Let’s start with one incontrovertible fact: you can’t fulfill your ultimate potential as both a weightlifter and a marathoner at the same time. Too many hours sweating on the elliptical will hinder your ability to put on muscle, and pumping too much iron will slow your endurance gains. But most of us don’t want Olympic medals in both events. We just want some combination of reasonable cardiovascular fitness and non-vanishing muscles’a desire shared by many elite athletes. Top basketball players, for instance, need strength and explosiveness but also have to last for a full 40 to 60 minutes on the court.
The solution, according to Derek Hansen, the head coach for strength and conditioning at Simon Fraser University in Vancouver, British Columbia, and a speed consultant to numerous Olympic athletes, is to mix it up. For basketball players, he says, "we typically have our athletes lift weights, jump, and sprint one day, then do their aerobic work the next day." When Hansen’s court-sport athletes are combining weight training with cardio in a single session, the weights come first, since building power is their first priority.
This approach’starting with whichever activity is most important to you’is widely used by elite athletes. Until recently, scientists thought it was simply a matter of logistics: if you’re tired from the treadmill, you can’t lift as much weight, so over time you put on less muscle. But new techniques now allow researchers to directly measure which specific proteins are produced in muscles after different types of exercises. It turns out that the sequence of cellular events that leads to bigger muscles is determined in part by the same "master switch"’an enzyme called amp kinase’ that controls adaptations for better endurance. But you can’t have it both ways: the switch is set either to "bigger muscles" or to "better endurance," and the body can’t instantly change from one setting to the other. How you start your workout determines which way the switch will be set for the session.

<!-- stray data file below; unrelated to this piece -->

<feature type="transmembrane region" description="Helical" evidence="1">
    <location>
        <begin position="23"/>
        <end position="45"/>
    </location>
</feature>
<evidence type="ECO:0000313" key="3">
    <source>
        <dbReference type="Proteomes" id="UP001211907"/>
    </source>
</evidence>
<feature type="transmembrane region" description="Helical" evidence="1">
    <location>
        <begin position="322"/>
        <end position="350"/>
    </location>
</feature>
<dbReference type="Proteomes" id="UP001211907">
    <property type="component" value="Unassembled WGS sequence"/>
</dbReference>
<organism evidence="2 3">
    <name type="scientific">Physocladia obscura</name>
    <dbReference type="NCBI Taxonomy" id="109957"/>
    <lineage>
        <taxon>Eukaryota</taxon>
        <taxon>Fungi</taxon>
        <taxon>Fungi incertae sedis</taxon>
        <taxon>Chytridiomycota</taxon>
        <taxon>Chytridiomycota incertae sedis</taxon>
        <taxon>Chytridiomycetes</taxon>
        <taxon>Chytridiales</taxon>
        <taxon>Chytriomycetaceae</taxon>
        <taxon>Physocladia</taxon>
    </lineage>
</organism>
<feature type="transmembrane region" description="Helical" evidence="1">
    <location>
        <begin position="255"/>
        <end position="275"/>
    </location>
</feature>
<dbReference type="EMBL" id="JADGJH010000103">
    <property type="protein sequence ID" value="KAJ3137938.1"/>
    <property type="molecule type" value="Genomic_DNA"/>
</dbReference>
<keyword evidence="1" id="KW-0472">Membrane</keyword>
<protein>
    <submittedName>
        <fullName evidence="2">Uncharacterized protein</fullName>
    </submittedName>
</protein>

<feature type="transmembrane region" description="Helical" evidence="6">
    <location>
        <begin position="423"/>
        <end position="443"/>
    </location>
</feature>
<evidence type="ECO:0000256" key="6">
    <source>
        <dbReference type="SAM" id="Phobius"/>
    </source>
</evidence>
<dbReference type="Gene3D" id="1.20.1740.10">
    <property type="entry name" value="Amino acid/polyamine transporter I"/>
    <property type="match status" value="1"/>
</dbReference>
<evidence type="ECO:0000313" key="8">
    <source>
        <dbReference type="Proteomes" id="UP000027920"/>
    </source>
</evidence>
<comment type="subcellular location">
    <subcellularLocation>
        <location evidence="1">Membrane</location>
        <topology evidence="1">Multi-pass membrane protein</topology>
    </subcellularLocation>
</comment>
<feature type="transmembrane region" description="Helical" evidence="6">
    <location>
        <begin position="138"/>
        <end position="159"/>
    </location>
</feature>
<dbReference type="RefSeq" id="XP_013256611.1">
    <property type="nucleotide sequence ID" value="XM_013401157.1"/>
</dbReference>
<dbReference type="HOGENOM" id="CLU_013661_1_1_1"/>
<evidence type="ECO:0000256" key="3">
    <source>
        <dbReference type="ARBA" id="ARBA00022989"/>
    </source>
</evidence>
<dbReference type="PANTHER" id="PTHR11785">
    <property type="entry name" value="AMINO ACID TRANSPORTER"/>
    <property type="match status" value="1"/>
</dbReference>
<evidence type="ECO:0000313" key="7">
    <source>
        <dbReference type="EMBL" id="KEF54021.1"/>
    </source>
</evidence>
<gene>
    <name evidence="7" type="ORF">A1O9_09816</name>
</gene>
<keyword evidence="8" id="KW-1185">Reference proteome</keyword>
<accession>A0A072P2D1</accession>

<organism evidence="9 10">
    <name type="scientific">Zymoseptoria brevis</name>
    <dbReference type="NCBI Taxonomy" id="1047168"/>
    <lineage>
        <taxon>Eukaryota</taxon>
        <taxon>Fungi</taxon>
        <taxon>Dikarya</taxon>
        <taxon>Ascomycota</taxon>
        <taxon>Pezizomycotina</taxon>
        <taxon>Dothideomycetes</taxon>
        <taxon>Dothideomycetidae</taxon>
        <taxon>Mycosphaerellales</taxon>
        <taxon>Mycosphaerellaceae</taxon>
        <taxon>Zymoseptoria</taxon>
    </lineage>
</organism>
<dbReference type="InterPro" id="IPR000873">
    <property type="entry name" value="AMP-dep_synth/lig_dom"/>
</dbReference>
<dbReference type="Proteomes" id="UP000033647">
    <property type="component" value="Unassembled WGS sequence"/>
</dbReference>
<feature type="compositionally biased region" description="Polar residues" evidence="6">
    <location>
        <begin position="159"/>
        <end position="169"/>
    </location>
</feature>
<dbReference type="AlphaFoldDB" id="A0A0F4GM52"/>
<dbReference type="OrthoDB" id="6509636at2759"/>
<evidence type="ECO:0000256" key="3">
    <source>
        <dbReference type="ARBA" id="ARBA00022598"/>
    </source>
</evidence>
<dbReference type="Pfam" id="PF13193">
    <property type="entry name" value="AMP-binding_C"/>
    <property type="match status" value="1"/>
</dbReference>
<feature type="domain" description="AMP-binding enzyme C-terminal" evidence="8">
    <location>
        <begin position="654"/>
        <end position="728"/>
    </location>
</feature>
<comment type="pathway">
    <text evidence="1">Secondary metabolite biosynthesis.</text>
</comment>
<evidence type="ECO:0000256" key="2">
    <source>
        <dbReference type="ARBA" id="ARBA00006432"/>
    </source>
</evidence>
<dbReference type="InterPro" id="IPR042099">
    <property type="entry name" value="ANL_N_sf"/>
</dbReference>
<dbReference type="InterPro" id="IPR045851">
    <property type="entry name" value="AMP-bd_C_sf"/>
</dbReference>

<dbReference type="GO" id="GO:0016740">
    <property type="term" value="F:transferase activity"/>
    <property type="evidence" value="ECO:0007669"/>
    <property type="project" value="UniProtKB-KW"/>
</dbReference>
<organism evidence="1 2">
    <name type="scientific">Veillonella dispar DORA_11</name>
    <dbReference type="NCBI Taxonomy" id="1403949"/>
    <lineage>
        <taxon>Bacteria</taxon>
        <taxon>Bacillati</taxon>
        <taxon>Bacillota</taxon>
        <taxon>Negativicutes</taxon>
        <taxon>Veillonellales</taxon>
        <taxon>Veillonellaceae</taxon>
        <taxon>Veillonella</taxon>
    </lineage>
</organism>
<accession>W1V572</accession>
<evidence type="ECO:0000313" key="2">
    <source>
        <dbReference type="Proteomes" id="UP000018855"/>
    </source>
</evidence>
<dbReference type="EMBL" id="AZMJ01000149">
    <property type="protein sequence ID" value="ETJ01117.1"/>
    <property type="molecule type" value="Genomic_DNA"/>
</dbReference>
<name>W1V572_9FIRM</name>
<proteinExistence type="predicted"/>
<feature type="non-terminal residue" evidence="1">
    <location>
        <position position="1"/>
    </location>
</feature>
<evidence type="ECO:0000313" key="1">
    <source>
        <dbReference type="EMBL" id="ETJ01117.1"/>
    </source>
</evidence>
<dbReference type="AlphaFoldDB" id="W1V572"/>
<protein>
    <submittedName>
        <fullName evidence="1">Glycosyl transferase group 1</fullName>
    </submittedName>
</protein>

So if your goal is beach muscles, your weights routine should come first. If you’re preparing for an upcoming 5K race, do your full cardio workout before tacking on weights at the end. And if you’re looking for the best of both worlds, Hansen suggests mixing it up, both within a single session and from day to day: "The variability will be good, as it challenges your body and metabolism."
Excerpted from Which Comes First, Cardio or Weights? by Alex Hutchinson Copyright © 2011 by Alex Hutchinson. Excerpted by permission of McClelland & Stewart. All rights reserved. No part of this excerpt may be reproduced or reprinted without permission from the publisher.